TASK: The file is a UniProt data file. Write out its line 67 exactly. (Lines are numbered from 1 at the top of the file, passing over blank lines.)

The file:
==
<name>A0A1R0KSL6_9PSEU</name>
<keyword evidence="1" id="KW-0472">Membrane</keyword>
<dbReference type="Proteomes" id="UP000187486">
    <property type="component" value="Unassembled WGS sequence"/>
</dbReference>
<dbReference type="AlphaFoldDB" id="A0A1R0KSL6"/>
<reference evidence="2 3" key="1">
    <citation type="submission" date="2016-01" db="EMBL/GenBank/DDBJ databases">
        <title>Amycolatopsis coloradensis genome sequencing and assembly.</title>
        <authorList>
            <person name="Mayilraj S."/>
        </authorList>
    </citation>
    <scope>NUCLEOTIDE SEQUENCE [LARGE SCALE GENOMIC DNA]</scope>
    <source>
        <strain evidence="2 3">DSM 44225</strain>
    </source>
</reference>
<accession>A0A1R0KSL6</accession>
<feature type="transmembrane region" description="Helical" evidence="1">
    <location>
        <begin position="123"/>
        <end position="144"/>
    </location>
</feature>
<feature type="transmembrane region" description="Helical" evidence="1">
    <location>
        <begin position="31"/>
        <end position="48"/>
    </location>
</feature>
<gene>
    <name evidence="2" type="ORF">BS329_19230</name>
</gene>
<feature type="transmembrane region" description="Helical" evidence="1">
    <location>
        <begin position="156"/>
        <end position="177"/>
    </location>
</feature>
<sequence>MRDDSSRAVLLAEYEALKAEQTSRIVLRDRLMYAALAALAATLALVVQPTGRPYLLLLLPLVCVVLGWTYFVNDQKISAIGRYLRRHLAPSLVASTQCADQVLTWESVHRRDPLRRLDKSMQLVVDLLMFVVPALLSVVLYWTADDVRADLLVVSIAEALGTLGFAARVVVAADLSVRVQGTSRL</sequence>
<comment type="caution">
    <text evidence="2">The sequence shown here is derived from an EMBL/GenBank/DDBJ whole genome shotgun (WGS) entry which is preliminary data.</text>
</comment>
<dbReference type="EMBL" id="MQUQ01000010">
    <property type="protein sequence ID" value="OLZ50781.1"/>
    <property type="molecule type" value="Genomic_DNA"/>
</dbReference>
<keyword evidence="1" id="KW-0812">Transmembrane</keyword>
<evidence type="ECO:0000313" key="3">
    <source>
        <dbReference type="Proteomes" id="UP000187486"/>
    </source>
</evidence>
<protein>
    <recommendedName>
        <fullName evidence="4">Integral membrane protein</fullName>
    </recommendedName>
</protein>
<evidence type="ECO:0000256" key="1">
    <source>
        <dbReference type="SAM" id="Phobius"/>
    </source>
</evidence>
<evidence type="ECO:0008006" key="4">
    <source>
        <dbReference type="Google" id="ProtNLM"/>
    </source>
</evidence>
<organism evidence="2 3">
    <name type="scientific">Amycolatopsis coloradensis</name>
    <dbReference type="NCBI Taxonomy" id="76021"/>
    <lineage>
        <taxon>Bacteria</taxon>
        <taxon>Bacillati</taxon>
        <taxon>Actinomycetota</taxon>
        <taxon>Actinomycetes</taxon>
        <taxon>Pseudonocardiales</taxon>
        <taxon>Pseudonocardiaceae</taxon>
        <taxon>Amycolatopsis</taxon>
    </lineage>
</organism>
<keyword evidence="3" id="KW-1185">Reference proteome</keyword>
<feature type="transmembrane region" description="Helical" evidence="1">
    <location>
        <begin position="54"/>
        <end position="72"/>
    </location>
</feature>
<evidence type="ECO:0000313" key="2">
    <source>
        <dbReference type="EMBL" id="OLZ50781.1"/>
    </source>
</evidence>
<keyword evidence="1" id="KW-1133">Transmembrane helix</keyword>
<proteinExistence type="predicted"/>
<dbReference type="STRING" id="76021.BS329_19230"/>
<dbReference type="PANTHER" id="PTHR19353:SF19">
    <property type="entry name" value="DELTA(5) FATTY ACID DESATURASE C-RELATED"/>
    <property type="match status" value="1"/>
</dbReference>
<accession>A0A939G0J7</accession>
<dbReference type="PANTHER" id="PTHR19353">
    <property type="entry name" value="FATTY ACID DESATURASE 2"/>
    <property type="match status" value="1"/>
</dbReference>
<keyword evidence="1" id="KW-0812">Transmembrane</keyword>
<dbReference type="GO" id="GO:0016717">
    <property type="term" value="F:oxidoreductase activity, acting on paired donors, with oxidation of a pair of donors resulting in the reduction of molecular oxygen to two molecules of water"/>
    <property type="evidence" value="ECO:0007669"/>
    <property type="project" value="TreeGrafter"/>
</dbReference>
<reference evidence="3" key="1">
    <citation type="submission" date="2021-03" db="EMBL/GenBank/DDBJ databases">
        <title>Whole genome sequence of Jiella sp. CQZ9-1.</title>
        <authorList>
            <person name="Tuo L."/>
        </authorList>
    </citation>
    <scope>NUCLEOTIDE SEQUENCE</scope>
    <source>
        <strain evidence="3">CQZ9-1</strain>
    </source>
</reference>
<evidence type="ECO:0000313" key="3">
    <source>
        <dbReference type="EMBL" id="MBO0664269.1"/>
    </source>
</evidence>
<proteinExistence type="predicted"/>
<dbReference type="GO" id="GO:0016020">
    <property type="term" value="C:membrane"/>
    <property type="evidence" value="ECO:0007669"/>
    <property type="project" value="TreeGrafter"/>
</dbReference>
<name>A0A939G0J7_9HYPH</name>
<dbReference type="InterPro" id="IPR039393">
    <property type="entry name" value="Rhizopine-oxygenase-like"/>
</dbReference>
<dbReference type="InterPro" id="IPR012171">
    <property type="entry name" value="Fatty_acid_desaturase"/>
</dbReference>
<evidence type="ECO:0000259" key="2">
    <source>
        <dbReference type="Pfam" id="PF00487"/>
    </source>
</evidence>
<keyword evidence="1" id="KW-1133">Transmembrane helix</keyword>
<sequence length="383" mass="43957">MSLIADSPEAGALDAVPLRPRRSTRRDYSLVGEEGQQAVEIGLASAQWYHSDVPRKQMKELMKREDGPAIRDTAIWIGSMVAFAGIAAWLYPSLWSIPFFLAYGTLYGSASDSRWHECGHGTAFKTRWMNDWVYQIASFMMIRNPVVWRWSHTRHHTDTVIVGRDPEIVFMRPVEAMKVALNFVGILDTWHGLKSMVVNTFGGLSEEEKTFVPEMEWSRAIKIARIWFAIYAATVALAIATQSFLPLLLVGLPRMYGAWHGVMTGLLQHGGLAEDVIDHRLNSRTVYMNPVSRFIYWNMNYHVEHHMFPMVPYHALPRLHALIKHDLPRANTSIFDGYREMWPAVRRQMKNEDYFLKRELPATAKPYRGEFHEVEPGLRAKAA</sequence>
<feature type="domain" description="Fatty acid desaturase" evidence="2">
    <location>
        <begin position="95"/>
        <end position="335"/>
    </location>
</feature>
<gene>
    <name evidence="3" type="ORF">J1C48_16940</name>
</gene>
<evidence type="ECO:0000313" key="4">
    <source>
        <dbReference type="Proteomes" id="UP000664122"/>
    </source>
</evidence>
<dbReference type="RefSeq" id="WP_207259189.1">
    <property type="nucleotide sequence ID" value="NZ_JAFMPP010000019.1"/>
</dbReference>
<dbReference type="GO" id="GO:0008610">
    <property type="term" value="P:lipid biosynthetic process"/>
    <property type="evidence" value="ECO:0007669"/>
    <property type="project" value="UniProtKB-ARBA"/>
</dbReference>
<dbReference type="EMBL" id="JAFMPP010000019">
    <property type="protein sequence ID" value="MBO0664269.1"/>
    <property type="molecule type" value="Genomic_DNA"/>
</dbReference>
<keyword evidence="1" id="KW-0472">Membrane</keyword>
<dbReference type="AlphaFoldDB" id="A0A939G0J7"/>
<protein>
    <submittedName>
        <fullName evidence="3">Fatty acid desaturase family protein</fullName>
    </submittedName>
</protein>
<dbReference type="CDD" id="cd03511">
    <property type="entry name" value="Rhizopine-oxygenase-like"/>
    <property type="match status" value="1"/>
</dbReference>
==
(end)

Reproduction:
        <dbReference type="Google" id="ProtNLM"/>